|Publication number||US6877577 B1|
|Application number||US 10/038,326|
|Publication date||Apr 12, 2005|
|Filing date||Jan 2, 2002|
|Priority date||Jan 2, 2002|
|Publication number||038326, 10038326, US 6877577 B1, US 6877577B1, US-B1-6877577, US6877577 B1, US6877577B1|
|Original Assignee||Roger Smith|
|Export Citation||BiBTeX, EndNote, RefMan|
|Patent Citations (14), Referenced by (26), Classifications (18), Legal Events (2)|
|External Links: USPTO, USPTO Assignment, Espacenet|
This invention relates to a vehicle drive system and, more particularly, to an all-wheel vehicle drive system in which each of the wheels is independently driven.
All wheel motor vehicle drive systems are inherently superior to two wheel drive systems with respect to delivering vehicle power to the road surface. However, the efficient operation of an independent all wheel drive system is dependent on maintaining traction at each of the wheels at all times since wheel slippage adversely affects the efficiency of the drive system and significantly derogates the behavior of the associated vehicle.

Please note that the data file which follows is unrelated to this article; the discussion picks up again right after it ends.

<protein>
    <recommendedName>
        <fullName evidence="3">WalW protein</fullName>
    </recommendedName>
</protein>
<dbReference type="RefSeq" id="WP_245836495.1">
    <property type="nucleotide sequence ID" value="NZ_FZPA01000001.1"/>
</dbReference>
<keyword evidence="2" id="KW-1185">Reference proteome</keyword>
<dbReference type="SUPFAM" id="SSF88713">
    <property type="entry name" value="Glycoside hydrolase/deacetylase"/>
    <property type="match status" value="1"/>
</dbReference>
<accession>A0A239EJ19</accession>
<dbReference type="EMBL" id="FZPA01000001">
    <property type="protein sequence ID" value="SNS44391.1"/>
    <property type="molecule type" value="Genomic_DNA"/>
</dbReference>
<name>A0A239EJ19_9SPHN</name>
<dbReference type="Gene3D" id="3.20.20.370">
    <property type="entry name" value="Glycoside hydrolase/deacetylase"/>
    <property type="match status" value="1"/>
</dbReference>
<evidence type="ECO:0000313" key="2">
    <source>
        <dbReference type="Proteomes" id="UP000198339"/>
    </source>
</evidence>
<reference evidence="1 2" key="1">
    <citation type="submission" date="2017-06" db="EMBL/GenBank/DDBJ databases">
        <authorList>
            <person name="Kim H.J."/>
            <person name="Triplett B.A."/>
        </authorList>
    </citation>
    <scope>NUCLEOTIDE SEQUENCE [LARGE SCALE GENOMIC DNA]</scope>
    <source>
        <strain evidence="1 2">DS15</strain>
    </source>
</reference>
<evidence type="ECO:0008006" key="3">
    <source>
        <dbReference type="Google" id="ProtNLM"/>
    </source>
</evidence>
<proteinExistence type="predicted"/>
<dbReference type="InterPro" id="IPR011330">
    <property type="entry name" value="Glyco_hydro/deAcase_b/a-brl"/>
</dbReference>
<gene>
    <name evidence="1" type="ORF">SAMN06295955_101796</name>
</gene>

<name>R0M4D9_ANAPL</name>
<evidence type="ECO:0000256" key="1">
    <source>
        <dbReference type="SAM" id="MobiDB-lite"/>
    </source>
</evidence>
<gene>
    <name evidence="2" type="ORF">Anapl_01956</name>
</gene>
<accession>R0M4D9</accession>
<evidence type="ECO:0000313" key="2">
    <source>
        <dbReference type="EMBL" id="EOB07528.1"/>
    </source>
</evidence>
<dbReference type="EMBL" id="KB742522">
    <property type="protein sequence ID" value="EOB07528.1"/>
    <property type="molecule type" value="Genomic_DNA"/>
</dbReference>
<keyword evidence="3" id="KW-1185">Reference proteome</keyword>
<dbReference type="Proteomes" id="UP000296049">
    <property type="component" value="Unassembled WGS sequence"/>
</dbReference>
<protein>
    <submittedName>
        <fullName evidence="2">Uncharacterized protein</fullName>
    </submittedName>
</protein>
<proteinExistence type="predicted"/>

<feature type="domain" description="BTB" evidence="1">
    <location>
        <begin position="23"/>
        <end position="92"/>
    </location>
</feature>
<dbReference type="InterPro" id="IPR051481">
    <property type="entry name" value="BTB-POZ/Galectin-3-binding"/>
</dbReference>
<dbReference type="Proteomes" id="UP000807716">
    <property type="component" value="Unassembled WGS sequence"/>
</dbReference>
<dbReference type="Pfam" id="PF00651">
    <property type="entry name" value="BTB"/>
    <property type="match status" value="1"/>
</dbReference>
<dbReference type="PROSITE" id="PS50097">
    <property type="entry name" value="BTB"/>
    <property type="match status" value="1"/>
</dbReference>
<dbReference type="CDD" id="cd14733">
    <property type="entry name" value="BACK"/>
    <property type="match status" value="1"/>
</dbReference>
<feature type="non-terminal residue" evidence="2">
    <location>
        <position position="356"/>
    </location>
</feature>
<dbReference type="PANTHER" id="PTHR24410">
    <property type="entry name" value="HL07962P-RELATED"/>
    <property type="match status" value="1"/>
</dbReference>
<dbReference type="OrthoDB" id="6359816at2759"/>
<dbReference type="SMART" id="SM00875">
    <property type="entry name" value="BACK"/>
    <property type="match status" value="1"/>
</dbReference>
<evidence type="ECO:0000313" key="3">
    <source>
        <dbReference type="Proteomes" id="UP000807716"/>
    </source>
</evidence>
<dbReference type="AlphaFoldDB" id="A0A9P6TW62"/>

This invention is directed to the provision of an improved all wheel drive system.
More particularly, this invention is directed to the provision of an all wheel drive system in which wheel slippage is effectively controlled.
The motor vehicle wheel drive system of the invention is of the type including a device for generating energy, a motor receiving energy from the generating device and driving a wheel of the motor vehicle, an energy storage device for receiving energy from the motor discharge, and a directional device for directing energy flow in the system.